“It wasn’t going to be handed to us,” he said. “That really motivated me to get involved.”

The LGBTQ experience for people of color

Growing up in a Mexican American household, Raya said he was the fourth person in his family to come out at the age of 19. The support he received from his family was a rarity for the 1960s.

“Having a supportive family really made a difference,” he said. “I had professors who told me you didn’t even tell your best friend.”

At the height of the AIDS epidemic, Raya said the State Department of Human Assistance’s neglect of communities of color were criminal.

According to a 1978 CDC report published in the Indiana Gazette, researchers had predicted that the spread of AIDS would decline among gay white men but would spread “among women and minorities.”

Black individuals were six times more likely to have AIDS than white individuals. Latinos were three times more likely, the report added.

Despite the effort to refute the misnomer of AIDS as a “gay white male’s disease,” there were little to no service for non-English speaking patients, Raya said. All of the medical staff were white and were unable to understand the needs of the community.

On occasion, the Spanish-speaking janitor at the San Francisco General Hospital had to be called in as an interpreter for patients, according to a 1988 article published in the San Francisco Examiner.

“This is for us. If you want something bilingual, organize it yourself,” the chairperson of the Golden Gate Business Association, which Raya was representing, had told him.

Raya ended up working for the Department of Public Health in San Francisco starting in late 1983 and became the bilingual services’ coordinator. He also helped form the Latino AIDS Project, which hired bilingual and bicultural people to provide information about the disease to Spanish-speaking patients.

Economic instability among the LGBTQ community

Forty-five years after the initial White House meeting, the LGBTQ community has had many successes in the courts and in law. Economic instability, however, is still one of the most pressing issues that LGBTQ people face, Raya said, particularly among the transgender community.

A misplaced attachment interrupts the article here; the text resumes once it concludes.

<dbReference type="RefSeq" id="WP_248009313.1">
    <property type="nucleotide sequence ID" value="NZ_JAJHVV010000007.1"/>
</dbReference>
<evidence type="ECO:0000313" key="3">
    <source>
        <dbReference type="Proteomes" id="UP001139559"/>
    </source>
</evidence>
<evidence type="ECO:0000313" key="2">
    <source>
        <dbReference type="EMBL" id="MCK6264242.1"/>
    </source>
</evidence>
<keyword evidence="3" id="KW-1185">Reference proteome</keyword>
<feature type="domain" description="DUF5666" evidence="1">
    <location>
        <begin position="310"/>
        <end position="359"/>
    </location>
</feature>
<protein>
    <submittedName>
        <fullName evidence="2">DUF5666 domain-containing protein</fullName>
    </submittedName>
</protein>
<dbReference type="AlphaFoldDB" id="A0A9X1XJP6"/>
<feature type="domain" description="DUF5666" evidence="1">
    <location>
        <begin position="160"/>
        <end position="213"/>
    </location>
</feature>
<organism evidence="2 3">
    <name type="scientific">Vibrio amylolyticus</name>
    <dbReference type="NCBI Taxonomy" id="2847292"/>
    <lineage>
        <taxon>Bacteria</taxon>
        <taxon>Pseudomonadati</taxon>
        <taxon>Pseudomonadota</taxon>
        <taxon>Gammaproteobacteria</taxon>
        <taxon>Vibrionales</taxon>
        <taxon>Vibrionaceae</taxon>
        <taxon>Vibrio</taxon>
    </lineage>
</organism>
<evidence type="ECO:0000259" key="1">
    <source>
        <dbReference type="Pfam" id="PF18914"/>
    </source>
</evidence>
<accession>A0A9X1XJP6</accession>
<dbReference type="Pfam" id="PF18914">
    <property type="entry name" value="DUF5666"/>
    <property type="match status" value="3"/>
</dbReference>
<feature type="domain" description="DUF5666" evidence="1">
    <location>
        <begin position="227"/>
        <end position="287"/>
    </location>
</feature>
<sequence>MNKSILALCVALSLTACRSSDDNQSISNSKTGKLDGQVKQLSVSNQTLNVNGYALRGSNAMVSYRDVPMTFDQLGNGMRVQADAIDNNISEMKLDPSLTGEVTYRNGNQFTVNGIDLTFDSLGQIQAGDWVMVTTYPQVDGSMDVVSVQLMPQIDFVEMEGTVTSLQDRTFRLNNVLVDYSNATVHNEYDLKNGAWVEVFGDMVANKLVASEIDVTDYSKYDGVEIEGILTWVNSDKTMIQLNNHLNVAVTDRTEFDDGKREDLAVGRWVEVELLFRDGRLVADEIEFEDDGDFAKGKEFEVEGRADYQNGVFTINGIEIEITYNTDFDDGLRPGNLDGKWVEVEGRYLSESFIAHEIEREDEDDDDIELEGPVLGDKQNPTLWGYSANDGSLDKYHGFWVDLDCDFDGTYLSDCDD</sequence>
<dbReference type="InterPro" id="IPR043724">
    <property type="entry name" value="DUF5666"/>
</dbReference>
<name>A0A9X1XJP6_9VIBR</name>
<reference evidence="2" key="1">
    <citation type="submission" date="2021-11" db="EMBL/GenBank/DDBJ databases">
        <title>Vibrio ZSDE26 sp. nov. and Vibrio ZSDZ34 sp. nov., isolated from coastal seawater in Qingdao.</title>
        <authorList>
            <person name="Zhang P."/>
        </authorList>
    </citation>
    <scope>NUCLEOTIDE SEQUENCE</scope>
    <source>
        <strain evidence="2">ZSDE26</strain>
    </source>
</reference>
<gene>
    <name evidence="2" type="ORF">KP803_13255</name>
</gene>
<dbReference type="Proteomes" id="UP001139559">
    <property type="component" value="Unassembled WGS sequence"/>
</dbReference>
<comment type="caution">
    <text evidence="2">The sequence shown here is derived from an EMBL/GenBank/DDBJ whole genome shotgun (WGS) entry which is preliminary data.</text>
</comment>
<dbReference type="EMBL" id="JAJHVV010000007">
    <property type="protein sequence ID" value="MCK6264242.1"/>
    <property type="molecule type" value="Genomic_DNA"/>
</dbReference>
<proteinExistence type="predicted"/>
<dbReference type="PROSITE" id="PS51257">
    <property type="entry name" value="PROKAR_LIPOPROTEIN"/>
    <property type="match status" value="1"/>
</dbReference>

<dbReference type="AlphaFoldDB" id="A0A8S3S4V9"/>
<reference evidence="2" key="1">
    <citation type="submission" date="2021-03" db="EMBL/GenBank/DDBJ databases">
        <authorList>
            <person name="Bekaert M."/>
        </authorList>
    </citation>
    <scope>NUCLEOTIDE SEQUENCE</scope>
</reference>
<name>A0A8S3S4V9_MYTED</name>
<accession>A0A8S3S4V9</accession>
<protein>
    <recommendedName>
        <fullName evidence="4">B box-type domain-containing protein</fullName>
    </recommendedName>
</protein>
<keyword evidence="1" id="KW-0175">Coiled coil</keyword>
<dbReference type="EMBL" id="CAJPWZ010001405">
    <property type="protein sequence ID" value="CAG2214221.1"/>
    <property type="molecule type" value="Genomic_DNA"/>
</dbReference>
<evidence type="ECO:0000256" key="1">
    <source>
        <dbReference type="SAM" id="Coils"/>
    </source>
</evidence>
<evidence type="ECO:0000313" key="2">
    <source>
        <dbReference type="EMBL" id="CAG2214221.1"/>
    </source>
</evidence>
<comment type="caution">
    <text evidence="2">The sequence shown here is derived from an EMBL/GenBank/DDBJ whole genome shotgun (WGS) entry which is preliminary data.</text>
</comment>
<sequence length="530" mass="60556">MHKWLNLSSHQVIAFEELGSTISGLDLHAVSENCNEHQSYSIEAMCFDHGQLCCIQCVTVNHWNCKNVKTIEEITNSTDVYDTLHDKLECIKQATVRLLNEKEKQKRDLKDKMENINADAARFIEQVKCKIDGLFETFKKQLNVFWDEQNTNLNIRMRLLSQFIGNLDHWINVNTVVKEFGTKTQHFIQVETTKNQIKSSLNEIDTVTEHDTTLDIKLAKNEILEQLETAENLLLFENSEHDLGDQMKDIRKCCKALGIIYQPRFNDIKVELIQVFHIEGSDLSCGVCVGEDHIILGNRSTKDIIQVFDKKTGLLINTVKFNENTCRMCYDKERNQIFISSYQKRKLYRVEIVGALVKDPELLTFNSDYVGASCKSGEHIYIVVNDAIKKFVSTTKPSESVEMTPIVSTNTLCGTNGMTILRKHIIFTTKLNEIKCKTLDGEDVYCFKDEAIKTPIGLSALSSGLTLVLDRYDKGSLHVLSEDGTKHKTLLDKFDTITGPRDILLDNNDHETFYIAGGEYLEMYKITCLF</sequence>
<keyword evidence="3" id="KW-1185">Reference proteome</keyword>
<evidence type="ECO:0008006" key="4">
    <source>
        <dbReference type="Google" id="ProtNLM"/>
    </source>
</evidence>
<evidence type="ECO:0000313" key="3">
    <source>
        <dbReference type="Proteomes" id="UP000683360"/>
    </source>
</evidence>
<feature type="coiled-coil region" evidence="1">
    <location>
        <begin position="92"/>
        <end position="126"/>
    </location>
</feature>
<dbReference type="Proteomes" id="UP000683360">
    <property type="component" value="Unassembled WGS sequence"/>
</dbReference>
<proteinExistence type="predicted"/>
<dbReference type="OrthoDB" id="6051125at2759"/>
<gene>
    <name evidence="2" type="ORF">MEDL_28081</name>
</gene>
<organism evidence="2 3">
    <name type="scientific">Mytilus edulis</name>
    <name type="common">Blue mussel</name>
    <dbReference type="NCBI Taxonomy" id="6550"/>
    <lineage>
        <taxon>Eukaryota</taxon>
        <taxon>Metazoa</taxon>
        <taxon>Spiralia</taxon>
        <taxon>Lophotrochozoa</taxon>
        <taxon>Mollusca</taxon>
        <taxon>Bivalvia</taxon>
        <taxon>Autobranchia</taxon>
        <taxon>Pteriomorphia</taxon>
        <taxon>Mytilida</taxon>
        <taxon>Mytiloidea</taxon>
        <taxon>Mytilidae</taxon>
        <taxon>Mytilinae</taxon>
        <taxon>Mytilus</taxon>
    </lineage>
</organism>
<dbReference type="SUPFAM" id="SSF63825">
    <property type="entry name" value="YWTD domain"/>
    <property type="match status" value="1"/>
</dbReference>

For many LGBTQ people in the ‘70s and ‘80s, the only jobs available were in bars or other gay-owned businesses. And for activists, a steady income was even harder to come by.

Raya said he was lucky to secure a civil service job back in ‘98. He added that a lot of gay people move to Sacramento because of the protections offered from the civil service town.

A national employment bill protecting LGBTQ people from discrimination in the workplace, Raya said, is crucial.

“You can get married in Texas and fired the next day.”

Although the Supreme Court ruled in 2020 that federal civil rights law prohibits employers from discriminating against workers based on their sexual orientation or gender identity, Texas law still does not explicitly protect LGBTQ people from workplace discrimination.

According to a 2021 study by the Williams Institute at the UCLA School of Law, 46% of LGBTQ workers in the U.S. reported receiving unfair treatment at some point in their careers due to their sexual orientation or gender identity.

Morning Briefing Newsletter envelope icon
Get a rundown of the latest local and regional news every Mon-Fri morning.

Some LGBTQ centers, such as the Sacramento LGBT Community Center, have begun to host job fairs to help applicants secure work without worrying about their sexuality or gender identity affecting their chances at employment.

“You can be your true self and know that you’re being looked at for your skills,” he said.